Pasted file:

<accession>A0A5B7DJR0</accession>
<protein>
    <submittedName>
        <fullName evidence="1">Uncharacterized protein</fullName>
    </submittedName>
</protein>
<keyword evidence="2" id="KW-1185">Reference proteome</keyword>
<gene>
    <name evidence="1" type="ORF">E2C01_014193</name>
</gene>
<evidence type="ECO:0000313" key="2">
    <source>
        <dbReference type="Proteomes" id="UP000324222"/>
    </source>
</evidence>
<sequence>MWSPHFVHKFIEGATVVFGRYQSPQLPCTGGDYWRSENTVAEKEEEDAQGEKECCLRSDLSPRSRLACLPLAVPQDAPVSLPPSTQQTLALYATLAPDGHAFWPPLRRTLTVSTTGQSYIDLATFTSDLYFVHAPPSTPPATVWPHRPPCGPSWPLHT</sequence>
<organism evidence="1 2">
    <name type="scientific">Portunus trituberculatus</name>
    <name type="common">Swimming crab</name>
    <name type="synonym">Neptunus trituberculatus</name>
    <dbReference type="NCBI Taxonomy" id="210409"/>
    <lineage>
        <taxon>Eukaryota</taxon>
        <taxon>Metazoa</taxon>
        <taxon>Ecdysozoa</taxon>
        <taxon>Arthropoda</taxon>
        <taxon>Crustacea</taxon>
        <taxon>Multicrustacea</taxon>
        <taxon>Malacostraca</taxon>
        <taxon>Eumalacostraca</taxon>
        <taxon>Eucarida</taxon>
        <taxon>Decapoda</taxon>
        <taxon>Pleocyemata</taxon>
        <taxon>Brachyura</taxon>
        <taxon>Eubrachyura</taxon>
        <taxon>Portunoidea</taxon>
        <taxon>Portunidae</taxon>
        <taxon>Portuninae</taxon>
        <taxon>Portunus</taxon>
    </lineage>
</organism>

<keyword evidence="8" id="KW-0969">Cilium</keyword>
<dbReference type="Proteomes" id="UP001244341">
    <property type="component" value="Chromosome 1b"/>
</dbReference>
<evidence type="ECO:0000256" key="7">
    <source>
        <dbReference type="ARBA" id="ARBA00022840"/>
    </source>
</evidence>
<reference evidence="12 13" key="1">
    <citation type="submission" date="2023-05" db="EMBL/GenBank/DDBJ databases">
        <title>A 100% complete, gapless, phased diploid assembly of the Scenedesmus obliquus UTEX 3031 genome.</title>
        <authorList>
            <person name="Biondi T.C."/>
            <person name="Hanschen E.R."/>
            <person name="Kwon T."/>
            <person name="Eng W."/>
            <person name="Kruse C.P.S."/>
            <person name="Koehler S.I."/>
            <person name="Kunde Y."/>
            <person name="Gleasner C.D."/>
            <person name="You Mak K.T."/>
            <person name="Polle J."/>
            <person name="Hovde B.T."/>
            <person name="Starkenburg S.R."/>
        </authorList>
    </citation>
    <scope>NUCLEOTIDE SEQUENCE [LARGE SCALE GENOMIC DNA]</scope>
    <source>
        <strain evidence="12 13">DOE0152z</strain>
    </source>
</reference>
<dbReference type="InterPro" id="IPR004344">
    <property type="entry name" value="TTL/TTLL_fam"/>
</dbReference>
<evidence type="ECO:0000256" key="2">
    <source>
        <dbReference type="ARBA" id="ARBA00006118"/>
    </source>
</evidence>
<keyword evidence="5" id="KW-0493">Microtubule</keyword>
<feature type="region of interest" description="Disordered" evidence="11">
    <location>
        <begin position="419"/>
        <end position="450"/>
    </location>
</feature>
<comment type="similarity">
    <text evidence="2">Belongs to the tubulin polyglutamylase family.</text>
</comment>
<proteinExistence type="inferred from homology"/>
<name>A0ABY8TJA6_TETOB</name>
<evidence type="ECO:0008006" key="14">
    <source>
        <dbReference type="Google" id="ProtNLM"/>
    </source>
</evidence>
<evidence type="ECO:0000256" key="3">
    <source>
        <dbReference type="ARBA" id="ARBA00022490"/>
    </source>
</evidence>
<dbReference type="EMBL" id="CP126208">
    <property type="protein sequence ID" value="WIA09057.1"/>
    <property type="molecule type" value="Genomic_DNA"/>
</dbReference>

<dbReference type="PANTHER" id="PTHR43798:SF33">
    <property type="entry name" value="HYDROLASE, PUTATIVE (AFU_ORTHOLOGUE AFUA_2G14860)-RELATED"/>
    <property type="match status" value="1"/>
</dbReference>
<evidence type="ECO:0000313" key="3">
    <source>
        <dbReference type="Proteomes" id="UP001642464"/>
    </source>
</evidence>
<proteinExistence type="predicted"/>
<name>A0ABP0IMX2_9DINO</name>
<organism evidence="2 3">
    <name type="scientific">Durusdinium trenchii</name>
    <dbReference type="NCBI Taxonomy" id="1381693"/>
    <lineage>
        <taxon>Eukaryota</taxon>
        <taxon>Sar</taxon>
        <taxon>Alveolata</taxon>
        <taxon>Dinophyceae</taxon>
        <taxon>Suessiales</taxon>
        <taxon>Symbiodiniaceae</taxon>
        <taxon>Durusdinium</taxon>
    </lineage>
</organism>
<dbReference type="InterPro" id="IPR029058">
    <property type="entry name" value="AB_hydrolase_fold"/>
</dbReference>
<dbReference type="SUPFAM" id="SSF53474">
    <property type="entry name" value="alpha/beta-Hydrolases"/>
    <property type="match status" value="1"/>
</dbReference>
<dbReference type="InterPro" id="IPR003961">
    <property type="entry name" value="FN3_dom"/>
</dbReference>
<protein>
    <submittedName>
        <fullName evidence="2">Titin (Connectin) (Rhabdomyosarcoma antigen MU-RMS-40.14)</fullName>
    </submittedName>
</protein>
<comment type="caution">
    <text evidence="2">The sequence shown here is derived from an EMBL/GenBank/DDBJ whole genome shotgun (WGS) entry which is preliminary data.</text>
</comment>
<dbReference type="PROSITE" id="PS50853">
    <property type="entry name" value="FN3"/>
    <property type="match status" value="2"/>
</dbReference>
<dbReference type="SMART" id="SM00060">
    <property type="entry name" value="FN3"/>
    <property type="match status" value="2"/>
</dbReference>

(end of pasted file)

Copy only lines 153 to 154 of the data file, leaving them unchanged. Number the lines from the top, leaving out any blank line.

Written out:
</dbReference>
<dbReference type="SMART" id="SM00060">